The festive season is about to begin, and during this period many people experience the most weight gain throughout the year. Such weight gain is largely a result of overindulgence on alcohol, party foods, dinners, snacks and sweets during company events, family gatherings and social events.
In order to limit such weight gain, self-control and moderation are key. This is obviously easier said than done, and in many cases the spirit is willing, but the flesh is weak. Temptation, greed and peer pressure are our downfall. But why is it that some people can maintain their weight during the festive season, while others just seem to pile on the kilos, which then stubbornly accumulate around the waist and hips region?
In principle, most people know what foods they should eat or avoid in order to eat healthily or lose weight. Eat more vegetables, avoid sugary and fatty foods and eat smaller portions. Simple principles that can produce great results. Nonetheless, the prevalence of overweight people is still on the increase. This shows that the problem is not lack of information, but compliance.
Somehow, subconsciously we choose to eat biscuits instead of an apple, nibble away at a bag of chips while watching TV, visit the fridge uncontrollably throughout the day when at home or keep refilling the plate after we’ve finished our food. The root problem is the control of the instinctive, subconscious part of our brain over our conscious, logic, decision-making part of the brain. We refer to this as mindlessness.
In contrast, mindful eating is the practice of being consciously present as you eat and focusing on the process of eating. It’s about giving your full attention and focus to the taste, smell and appearance of the food you are consuming, and the way it makes you feel. This may sound absurd at first glance, because you may think you do this anyway, but the majority of people are far away from what one might consider mindful eaters.
One example of mindless eating is the speed at which you eat. There is a strong correlation between the speed of eating and the degree of overweight. From my experience, probably more than 90% of overweight people eat way too fast. They just swallow the food without chewing properly and are usually one of the first to finish their food when sitting at table with other people. There is no way you can appreciate the various tastes of the food being chewed, it’s texture or its smell when you gobble down your food like that.
Mindful eating requires mental focus, or concentration. If you are eating whilst the TV is running, your smartphone is in your hand and you are conversing with another person, it becomes practically impossible to focus on your food. You may also find it difficult to dedicate concentration towards eating after a stressful day of work, and you would much rather just sit back, relax and reward your brain by downing your favourite snacks, coupled with a few glasses of wine while you watch your favourite TV series on Netflix. After all, food is rewarding to the brain, and highly palatable foods rich in sugar, salt or fat can give us a high, just as nicotine, alcohol and narcotics do. Mindful eating is therefore not as easy as you may think, as it requires you to be ‘in control’ most of the time, for all your life, if you really want this to work for you.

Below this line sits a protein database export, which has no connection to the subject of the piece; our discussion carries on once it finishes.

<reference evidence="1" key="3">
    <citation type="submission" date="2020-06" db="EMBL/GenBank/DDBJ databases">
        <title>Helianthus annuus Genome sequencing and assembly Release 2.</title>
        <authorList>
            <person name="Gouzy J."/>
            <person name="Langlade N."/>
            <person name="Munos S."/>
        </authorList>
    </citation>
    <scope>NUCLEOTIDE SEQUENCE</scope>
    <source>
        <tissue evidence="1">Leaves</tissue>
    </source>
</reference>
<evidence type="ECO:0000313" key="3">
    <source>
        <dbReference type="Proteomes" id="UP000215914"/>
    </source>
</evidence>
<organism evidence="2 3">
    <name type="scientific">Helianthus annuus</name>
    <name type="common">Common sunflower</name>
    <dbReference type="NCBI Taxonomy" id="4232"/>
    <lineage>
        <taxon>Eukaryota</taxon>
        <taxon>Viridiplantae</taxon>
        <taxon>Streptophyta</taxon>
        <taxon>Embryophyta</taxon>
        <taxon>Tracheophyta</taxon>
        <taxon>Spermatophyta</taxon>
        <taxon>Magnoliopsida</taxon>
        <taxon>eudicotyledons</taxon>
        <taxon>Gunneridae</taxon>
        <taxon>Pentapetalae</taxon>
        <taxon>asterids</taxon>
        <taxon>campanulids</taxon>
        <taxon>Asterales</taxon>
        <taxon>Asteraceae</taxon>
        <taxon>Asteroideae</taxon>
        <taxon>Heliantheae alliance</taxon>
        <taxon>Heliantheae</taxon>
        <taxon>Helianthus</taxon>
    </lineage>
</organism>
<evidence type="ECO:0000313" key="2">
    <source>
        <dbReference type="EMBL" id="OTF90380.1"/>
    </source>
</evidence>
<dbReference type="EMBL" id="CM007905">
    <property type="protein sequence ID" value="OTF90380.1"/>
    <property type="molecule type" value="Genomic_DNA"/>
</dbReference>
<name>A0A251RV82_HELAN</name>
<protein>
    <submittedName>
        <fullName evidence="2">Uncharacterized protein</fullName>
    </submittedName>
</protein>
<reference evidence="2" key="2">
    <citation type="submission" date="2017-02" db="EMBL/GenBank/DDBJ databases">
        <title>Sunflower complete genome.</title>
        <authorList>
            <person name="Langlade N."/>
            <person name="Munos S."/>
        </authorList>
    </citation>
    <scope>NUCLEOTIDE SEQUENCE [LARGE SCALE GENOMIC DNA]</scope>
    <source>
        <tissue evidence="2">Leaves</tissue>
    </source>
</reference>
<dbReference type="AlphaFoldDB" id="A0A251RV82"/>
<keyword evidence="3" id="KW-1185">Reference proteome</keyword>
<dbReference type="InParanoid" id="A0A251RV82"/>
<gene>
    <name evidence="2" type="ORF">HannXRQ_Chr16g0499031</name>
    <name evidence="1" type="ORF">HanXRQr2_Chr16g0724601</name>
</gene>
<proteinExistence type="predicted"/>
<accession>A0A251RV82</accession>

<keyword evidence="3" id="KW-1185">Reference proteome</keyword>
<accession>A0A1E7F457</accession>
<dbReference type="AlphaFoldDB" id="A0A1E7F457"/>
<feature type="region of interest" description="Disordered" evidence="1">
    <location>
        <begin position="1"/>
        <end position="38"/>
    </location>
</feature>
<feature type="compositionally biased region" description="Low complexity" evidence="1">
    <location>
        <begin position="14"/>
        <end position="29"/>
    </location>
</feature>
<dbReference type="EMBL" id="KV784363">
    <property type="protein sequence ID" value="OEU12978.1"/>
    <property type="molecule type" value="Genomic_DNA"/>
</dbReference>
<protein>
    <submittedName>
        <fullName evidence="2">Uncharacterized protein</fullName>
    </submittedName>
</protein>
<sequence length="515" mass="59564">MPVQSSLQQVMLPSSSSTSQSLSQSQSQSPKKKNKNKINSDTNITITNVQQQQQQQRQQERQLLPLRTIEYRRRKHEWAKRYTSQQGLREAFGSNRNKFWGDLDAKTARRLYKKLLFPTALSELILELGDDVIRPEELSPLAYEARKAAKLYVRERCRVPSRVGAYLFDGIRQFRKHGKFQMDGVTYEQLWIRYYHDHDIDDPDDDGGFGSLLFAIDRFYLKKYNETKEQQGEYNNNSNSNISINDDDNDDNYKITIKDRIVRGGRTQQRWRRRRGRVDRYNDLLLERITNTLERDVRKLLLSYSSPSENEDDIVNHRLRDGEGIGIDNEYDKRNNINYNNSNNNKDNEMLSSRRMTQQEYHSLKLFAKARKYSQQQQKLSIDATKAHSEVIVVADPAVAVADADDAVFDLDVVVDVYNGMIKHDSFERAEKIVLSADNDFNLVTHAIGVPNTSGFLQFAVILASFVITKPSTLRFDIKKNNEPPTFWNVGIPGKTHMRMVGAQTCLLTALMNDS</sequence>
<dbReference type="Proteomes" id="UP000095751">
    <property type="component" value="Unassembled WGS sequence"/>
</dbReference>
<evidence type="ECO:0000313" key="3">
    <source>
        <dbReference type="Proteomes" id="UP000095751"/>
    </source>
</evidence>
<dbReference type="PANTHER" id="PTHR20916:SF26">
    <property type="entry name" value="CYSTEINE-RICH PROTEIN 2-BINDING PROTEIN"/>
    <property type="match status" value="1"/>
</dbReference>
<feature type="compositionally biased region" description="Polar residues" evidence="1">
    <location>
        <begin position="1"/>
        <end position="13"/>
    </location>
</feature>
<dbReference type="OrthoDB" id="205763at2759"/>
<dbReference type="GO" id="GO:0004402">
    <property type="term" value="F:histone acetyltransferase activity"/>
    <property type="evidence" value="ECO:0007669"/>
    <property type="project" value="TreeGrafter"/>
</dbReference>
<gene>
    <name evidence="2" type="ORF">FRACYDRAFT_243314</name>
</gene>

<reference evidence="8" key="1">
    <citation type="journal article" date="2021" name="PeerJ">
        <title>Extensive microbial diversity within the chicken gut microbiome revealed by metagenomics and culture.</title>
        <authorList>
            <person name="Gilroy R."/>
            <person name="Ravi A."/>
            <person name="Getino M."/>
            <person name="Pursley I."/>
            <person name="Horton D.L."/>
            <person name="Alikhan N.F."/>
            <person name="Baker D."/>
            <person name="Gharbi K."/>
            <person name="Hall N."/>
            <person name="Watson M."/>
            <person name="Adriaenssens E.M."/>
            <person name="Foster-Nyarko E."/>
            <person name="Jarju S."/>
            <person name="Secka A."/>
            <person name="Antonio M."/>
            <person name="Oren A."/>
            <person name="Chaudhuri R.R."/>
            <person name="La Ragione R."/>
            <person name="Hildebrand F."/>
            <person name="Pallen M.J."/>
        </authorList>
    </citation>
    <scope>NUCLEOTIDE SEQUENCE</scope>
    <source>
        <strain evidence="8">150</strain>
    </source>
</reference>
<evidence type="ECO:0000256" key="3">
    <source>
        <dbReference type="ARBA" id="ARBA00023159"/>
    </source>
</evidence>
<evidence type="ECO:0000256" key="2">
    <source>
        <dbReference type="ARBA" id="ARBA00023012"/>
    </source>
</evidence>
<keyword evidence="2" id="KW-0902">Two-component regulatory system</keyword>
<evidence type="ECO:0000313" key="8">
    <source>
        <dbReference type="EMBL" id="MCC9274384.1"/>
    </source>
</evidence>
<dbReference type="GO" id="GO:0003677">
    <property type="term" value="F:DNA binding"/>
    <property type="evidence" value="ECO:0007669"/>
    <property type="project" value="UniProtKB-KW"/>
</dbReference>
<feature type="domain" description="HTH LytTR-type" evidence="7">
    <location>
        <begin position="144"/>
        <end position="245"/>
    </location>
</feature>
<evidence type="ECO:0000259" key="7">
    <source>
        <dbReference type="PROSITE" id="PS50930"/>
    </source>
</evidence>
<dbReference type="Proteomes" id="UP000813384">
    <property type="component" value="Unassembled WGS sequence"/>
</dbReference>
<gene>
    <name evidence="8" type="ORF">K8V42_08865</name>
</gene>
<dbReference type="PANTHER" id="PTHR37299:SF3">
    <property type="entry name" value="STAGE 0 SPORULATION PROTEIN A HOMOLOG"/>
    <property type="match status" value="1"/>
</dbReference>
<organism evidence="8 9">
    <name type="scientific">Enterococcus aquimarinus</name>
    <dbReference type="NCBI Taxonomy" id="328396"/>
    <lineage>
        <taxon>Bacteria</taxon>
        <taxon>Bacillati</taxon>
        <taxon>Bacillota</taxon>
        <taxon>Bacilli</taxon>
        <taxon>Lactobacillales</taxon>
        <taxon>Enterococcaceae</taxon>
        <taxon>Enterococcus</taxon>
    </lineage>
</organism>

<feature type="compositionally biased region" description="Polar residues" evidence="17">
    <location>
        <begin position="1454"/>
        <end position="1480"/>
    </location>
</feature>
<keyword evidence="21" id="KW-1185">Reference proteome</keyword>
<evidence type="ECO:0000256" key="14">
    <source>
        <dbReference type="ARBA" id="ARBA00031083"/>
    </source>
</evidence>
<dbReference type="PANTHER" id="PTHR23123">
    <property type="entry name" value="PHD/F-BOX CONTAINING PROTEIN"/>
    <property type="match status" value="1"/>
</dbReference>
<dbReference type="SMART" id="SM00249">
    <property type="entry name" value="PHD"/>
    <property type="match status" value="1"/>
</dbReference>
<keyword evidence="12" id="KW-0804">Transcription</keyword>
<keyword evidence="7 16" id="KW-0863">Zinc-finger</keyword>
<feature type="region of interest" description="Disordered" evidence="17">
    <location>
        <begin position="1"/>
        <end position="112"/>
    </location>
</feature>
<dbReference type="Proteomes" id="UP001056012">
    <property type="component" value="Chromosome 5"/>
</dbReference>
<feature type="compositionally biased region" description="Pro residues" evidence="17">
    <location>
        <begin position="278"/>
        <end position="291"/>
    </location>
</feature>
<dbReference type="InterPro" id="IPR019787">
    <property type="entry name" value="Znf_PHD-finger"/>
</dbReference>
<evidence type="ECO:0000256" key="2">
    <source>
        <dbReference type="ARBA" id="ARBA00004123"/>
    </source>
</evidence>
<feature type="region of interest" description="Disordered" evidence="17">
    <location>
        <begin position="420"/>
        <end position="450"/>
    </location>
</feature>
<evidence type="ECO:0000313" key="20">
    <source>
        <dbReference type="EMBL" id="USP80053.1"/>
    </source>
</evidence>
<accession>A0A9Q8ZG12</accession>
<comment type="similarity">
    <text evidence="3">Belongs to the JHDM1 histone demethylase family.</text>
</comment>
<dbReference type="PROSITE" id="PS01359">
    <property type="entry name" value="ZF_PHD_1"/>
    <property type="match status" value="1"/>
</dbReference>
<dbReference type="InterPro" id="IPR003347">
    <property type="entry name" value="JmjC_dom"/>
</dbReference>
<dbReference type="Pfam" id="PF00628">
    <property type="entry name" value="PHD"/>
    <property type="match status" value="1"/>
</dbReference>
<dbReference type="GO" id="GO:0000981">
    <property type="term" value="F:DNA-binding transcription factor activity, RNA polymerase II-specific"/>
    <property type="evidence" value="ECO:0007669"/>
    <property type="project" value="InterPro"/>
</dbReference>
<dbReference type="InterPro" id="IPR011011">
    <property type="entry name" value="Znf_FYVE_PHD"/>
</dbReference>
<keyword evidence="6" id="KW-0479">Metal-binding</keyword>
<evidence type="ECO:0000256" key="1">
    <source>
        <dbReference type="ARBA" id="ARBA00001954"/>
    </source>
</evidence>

6 Mindfulness tricks to help you prevent weight gain
One of the main benefits of eating slowly is that it allows your body to recognise when you’re getting full. It takes about 20 minutes from the start of a meal for the brain to send out signals of satiety, in the form of satiety hormones. Many people, in contrast down their meal in just a few minutes! When your brain doesn’t register satiety, you keep eating, resulting in the consumption of way more calories. To prevent this, slow down your eating, savour the food, pay attention to its taste and texture, focus on chewing the food properly before swallowing, and put down your knife and fork every now and again. Comment on the meal’s taste, texture and smell to other people. They will appreciate the feedback!
Stop at 80% full
Once you can slow down your eating speed, it will be easier for you to feel the cues of satiety develop within. If you focus on this, you will be able to determine at what point you are not hungry anymore and stop eating before you are actually really full. Repeated practice of this will allow you to stop eating when 80% full.
Eat without distractions
Distractions make it difficult to focus on eating. Such distractions come from watching TV, answering emails or texting while eating, or eating on the go while upset or under stress. Here are few guidelines to minimise distractions:
Only eat when sitting at your dining table. Never eat on your sofa, on your bed or while moving around.
Turn off the TV when eating. It’s easier than it sounds.
Don’t work or text while eating.
Focus on eating slowly and on tasting your food.
When you feel the urge to snack, make a cup of tea first
Boredom, emotions and stress can lead to mindless snacking. Excessive snacking is a far greater reason for weight-gain than the food consumed at the main meals. If you get the cravings to snack, reflect on your real hunger, and make a cup to tea or coffee first. This may help to curb your cravings.
Wait before getting seconds
If you eat slowly and mindfully, you will think twice before going for second helpings. Your satiety hormones will kick in, and your conscious brain will analyse if you really need to eat more.
Control the greed
Buffets and dinner parties usually have a huge selection of food on display, and ‘greed’ and the wish to taste everything can take control of your eating behaviour. Before filling your plate, look at the food options, make a conscious choice of what foods you will eat, and then fill your plate accordingly. If you want to taste a selection of foods, keep the portions very small. Focus on taste and eat slowly!